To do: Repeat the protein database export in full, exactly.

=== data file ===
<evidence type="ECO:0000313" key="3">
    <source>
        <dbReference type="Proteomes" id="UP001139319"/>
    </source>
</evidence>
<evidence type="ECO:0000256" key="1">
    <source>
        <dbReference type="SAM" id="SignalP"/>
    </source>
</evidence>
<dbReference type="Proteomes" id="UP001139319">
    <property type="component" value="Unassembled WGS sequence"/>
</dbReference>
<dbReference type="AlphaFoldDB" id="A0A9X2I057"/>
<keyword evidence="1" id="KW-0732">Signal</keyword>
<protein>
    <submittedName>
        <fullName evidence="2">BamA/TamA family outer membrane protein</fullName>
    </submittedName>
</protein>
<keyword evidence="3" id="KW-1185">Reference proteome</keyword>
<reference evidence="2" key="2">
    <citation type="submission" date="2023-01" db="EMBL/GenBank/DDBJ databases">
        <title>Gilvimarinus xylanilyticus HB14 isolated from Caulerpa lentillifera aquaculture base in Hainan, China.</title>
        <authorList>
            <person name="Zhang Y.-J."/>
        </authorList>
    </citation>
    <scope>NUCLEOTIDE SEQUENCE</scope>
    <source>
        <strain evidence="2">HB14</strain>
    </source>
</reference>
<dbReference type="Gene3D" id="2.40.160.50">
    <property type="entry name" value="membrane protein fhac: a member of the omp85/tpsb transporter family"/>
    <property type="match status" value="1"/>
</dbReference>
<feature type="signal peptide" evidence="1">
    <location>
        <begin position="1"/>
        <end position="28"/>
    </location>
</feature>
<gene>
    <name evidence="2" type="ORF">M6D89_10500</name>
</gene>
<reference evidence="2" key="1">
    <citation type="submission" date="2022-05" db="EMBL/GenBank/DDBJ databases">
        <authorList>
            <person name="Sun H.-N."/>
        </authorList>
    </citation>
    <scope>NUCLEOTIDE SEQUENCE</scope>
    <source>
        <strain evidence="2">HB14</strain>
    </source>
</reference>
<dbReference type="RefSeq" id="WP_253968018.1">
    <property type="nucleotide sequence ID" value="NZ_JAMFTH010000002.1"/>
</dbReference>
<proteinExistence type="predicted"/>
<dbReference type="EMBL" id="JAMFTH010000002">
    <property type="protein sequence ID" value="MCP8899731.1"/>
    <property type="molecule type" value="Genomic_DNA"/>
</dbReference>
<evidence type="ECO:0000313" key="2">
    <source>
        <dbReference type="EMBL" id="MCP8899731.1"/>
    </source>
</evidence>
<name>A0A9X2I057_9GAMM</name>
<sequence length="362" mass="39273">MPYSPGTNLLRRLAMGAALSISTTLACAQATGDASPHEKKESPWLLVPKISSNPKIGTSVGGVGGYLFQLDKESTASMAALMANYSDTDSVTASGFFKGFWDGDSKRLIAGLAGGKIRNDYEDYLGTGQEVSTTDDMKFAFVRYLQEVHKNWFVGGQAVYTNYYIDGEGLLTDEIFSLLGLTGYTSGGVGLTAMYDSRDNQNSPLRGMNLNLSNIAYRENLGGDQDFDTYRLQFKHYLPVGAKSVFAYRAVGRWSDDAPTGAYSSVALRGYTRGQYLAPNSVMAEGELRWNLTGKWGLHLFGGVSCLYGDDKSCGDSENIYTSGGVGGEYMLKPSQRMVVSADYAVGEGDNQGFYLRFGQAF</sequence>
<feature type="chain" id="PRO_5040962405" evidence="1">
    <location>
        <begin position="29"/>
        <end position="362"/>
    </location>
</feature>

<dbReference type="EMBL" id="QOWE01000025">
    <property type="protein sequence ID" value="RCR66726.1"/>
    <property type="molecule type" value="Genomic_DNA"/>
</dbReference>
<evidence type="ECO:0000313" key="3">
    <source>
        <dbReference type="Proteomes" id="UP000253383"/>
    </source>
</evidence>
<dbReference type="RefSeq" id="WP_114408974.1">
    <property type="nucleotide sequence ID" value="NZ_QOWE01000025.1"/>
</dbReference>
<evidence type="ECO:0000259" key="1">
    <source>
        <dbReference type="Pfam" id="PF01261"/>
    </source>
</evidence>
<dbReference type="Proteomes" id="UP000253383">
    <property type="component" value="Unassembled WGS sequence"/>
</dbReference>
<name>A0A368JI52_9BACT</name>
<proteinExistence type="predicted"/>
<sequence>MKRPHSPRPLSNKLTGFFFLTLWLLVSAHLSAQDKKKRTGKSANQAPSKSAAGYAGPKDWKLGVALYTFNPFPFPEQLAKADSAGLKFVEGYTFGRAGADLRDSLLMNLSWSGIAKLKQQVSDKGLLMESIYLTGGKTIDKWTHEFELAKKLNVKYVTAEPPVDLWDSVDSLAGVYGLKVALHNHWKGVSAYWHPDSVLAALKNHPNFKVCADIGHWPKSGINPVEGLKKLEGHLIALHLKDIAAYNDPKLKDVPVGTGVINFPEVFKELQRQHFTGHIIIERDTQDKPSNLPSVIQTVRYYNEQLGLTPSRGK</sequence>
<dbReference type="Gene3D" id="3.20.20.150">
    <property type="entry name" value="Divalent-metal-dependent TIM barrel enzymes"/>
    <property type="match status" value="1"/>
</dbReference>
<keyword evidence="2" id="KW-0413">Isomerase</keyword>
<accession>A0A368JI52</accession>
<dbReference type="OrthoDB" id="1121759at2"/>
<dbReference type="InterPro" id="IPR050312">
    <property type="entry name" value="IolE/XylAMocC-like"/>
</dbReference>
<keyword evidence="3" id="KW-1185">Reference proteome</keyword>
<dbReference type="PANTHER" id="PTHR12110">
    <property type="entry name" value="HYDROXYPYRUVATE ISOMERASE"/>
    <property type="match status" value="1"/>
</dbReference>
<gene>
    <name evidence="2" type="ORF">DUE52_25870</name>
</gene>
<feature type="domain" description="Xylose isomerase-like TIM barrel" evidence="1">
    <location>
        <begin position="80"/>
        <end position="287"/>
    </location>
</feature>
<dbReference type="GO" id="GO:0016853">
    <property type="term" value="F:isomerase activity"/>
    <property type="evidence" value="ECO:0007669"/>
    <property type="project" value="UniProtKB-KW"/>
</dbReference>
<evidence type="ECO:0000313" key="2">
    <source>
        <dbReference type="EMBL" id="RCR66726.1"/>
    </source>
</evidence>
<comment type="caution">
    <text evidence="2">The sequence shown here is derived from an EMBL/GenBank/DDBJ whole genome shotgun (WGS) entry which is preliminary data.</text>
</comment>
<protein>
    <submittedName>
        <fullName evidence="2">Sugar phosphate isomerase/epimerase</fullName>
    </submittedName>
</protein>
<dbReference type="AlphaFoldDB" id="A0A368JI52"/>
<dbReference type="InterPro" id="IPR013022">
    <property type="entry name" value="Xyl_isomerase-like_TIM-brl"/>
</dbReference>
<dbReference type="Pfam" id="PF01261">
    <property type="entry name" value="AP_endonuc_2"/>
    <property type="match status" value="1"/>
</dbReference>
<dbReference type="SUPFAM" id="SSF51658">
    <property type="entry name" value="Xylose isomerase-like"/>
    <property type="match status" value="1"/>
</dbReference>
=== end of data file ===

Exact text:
<evidence type="ECO:0000313" key="3">
    <source>
        <dbReference type="Proteomes" id="UP001139319"/>
    </source>
</evidence>
<evidence type="ECO:0000256" key="1">
    <source>
        <dbReference type="SAM" id="SignalP"/>
    </source>
</evidence>
<dbReference type="Proteomes" id="UP001139319">
    <property type="component" value="Unassembled WGS sequence"/>
</dbReference>
<dbReference type="AlphaFoldDB" id="A0A9X2I057"/>
<keyword evidence="1" id="KW-0732">Signal</keyword>
<protein>
    <submittedName>
        <fullName evidence="2">BamA/TamA family outer membrane protein</fullName>
    </submittedName>
</protein>
<keyword evidence="3" id="KW-1185">Reference proteome</keyword>
<reference evidence="2" key="2">
    <citation type="submission" date="2023-01" db="EMBL/GenBank/DDBJ databases">
        <title>Gilvimarinus xylanilyticus HB14 isolated from Caulerpa lentillifera aquaculture base in Hainan, China.</title>
        <authorList>
            <person name="Zhang Y.-J."/>
        </authorList>
    </citation>
    <scope>NUCLEOTIDE SEQUENCE</scope>
    <source>
        <strain evidence="2">HB14</strain>
    </source>
</reference>
<dbReference type="Gene3D" id="2.40.160.50">
    <property type="entry name" value="membrane protein fhac: a member of the omp85/tpsb transporter family"/>
    <property type="match status" value="1"/>
</dbReference>
<feature type="signal peptide" evidence="1">
    <location>
        <begin position="1"/>
        <end position="28"/>
    </location>
</feature>
<gene>
    <name evidence="2" type="ORF">M6D89_10500</name>
</gene>
<reference evidence="2" key="1">
    <citation type="submission" date="2022-05" db="EMBL/GenBank/DDBJ databases">
        <authorList>
            <person name="Sun H.-N."/>
        </authorList>
    </citation>
    <scope>NUCLEOTIDE SEQUENCE</scope>
    <source>
        <strain evidence="2">HB14</strain>
    </source>
</reference>
<dbReference type="RefSeq" id="WP_253968018.1">
    <property type="nucleotide sequence ID" value="NZ_JAMFTH010000002.1"/>
</dbReference>
<proteinExistence type="predicted"/>
<dbReference type="EMBL" id="JAMFTH010000002">
    <property type="protein sequence ID" value="MCP8899731.1"/>
    <property type="molecule type" value="Genomic_DNA"/>
</dbReference>
<evidence type="ECO:0000313" key="2">
    <source>
        <dbReference type="EMBL" id="MCP8899731.1"/>
    </source>
</evidence>
<name>A0A9X2I057_9GAMM</name>
<sequence length="362" mass="39273">MPYSPGTNLLRRLAMGAALSISTTLACAQATGDASPHEKKESPWLLVPKISSNPKIGTSVGGVGGYLFQLDKESTASMAALMANYSDTDSVTASGFFKGFWDGDSKRLIAGLAGGKIRNDYEDYLGTGQEVSTTDDMKFAFVRYLQEVHKNWFVGGQAVYTNYYIDGEGLLTDEIFSLLGLTGYTSGGVGLTAMYDSRDNQNSPLRGMNLNLSNIAYRENLGGDQDFDTYRLQFKHYLPVGAKSVFAYRAVGRWSDDAPTGAYSSVALRGYTRGQYLAPNSVMAEGELRWNLTGKWGLHLFGGVSCLYGDDKSCGDSENIYTSGGVGGEYMLKPSQRMVVSADYAVGEGDNQGFYLRFGQAF</sequence>
<feature type="chain" id="PRO_5040962405" evidence="1">
    <location>
        <begin position="29"/>
        <end position="362"/>
    </location>
</feature>

<dbReference type="EMBL" id="QOWE01000025">
    <property type="protein sequence ID" value="RCR66726.1"/>
    <property type="molecule type" value="Genomic_DNA"/>
</dbReference>
<evidence type="ECO:0000313" key="3">
    <source>
        <dbReference type="Proteomes" id="UP000253383"/>
    </source>
</evidence>
<dbReference type="RefSeq" id="WP_114408974.1">
    <property type="nucleotide sequence ID" value="NZ_QOWE01000025.1"/>
</dbReference>
<evidence type="ECO:0000259" key="1">
    <source>
        <dbReference type="Pfam" id="PF01261"/>
    </source>
</evidence>
<dbReference type="Proteomes" id="UP000253383">
    <property type="component" value="Unassembled WGS sequence"/>
</dbReference>
<name>A0A368JI52_9BACT</name>
<proteinExistence type="predicted"/>
<sequence>MKRPHSPRPLSNKLTGFFFLTLWLLVSAHLSAQDKKKRTGKSANQAPSKSAAGYAGPKDWKLGVALYTFNPFPFPEQLAKADSAGLKFVEGYTFGRAGADLRDSLLMNLSWSGIAKLKQQVSDKGLLMESIYLTGGKTIDKWTHEFELAKKLNVKYVTAEPPVDLWDSVDSLAGVYGLKVALHNHWKGVSAYWHPDSVLAALKNHPNFKVCADIGHWPKSGINPVEGLKKLEGHLIALHLKDIAAYNDPKLKDVPVGTGVINFPEVFKELQRQHFTGHIIIERDTQDKPSNLPSVIQTVRYYNEQLGLTPSRGK</sequence>
<dbReference type="Gene3D" id="3.20.20.150">
    <property type="entry name" value="Divalent-metal-dependent TIM barrel enzymes"/>
    <property type="match status" value="1"/>
</dbReference>
<keyword evidence="2" id="KW-0413">Isomerase</keyword>
<accession>A0A368JI52</accession>
<dbReference type="OrthoDB" id="1121759at2"/>
<dbReference type="InterPro" id="IPR050312">
    <property type="entry name" value="IolE/XylAMocC-like"/>
</dbReference>
<keyword evidence="3" id="KW-1185">Reference proteome</keyword>
<dbReference type="PANTHER" id="PTHR12110">
    <property type="entry name" value="HYDROXYPYRUVATE ISOMERASE"/>
    <property type="match status" value="1"/>
</dbReference>
<gene>
    <name evidence="2" type="ORF">DUE52_25870</name>
</gene>
<feature type="domain" description="Xylose isomerase-like TIM barrel" evidence="1">
    <location>
        <begin position="80"/>
        <end position="287"/>
    </location>
</feature>
<dbReference type="GO" id="GO:0016853">
    <property type="term" value="F:isomerase activity"/>
    <property type="evidence" value="ECO:0007669"/>
    <property type="project" value="UniProtKB-KW"/>
</dbReference>
<evidence type="ECO:0000313" key="2">
    <source>
        <dbReference type="EMBL" id="RCR66726.1"/>
    </source>
</evidence>
<comment type="caution">
    <text evidence="2">The sequence shown here is derived from an EMBL/GenBank/DDBJ whole genome shotgun (WGS) entry which is preliminary data.</text>
</comment>
<protein>
    <submittedName>
        <fullName evidence="2">Sugar phosphate isomerase/epimerase</fullName>
    </submittedName>
</protein>
<dbReference type="AlphaFoldDB" id="A0A368JI52"/>
<dbReference type="InterPro" id="IPR013022">
    <property type="entry name" value="Xyl_isomerase-like_TIM-brl"/>
</dbReference>
<dbReference type="Pfam" id="PF01261">
    <property type="entry name" value="AP_endonuc_2"/>
    <property type="match status" value="1"/>
</dbReference>
<dbReference type="SUPFAM" id="SSF51658">
    <property type="entry name" value="Xylose isomerase-like"/>
    <property type="match status" value="1"/>
</dbReference>